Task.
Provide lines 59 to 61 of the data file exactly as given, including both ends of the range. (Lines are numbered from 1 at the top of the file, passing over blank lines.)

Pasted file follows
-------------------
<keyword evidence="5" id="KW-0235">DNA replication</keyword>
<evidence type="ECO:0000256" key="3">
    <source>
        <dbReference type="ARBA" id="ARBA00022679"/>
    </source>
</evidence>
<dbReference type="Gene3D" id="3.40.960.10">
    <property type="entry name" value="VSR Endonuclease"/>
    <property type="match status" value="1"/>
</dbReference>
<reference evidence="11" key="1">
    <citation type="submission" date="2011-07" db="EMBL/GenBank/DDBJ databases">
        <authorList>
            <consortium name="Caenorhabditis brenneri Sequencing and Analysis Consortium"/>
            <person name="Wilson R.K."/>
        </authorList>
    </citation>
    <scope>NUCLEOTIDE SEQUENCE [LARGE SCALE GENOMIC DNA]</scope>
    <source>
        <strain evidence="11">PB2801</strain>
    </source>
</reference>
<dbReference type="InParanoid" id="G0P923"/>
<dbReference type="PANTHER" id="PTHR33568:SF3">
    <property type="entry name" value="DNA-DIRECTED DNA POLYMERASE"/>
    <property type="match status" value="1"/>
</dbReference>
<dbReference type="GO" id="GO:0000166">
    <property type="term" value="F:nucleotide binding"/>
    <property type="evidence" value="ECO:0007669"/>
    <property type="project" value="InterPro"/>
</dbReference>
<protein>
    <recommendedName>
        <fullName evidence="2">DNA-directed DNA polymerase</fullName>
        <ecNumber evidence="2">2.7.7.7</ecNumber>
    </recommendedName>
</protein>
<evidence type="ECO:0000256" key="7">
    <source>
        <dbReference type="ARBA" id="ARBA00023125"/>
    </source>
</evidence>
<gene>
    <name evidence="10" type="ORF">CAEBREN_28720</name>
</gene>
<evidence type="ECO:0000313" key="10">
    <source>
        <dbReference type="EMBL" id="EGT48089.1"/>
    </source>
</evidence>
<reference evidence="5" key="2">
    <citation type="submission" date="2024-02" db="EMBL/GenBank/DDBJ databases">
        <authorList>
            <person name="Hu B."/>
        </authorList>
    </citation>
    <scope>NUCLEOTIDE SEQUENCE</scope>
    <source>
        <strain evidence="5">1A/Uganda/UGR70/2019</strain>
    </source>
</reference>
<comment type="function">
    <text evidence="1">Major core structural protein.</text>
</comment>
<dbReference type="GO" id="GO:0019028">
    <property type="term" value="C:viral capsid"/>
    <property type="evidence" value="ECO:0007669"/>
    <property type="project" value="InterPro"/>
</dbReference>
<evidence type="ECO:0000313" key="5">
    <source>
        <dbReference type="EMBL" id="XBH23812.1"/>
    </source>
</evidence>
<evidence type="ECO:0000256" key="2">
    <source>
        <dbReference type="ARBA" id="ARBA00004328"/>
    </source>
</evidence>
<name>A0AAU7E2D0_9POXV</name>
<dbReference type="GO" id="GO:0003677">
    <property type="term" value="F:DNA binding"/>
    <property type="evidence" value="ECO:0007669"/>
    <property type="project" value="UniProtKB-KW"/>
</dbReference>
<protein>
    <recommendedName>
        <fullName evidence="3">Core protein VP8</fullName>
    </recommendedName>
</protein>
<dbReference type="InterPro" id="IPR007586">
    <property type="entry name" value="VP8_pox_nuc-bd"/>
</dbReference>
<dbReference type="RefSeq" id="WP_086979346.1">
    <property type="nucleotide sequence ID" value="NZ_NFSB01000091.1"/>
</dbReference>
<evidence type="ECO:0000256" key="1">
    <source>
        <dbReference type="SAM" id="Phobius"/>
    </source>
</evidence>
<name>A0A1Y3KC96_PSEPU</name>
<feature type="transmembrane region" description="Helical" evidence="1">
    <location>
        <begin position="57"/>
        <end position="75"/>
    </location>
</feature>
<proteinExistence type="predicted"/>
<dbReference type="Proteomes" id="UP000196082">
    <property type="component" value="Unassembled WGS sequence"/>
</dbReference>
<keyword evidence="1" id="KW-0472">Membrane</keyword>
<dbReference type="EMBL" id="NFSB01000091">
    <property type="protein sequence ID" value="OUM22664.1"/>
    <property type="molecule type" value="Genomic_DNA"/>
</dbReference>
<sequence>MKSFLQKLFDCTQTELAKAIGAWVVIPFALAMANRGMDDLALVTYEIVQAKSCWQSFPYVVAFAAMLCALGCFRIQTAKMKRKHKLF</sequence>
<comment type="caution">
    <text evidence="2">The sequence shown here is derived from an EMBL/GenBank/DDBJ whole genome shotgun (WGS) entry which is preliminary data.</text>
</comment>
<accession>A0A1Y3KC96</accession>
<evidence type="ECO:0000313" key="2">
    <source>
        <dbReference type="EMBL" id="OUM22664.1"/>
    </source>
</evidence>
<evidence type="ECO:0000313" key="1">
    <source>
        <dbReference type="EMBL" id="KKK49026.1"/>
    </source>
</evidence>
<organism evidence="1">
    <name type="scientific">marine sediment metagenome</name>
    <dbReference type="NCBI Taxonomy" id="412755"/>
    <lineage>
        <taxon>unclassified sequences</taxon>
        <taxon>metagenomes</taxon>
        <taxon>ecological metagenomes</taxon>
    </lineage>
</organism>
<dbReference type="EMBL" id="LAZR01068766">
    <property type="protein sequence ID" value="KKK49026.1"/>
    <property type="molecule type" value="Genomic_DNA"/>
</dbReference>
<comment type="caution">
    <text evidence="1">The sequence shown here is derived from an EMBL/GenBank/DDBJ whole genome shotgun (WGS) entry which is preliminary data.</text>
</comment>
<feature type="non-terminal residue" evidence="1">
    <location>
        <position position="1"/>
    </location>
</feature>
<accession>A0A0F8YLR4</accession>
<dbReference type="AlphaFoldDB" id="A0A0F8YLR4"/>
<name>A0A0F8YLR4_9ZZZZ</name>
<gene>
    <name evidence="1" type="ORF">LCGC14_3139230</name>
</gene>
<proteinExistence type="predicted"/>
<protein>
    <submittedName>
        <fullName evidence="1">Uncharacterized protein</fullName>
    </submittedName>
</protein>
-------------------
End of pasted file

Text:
    <source>
        <strain evidence="5">1A/Uganda/UGR70/2019</strain>
    </source>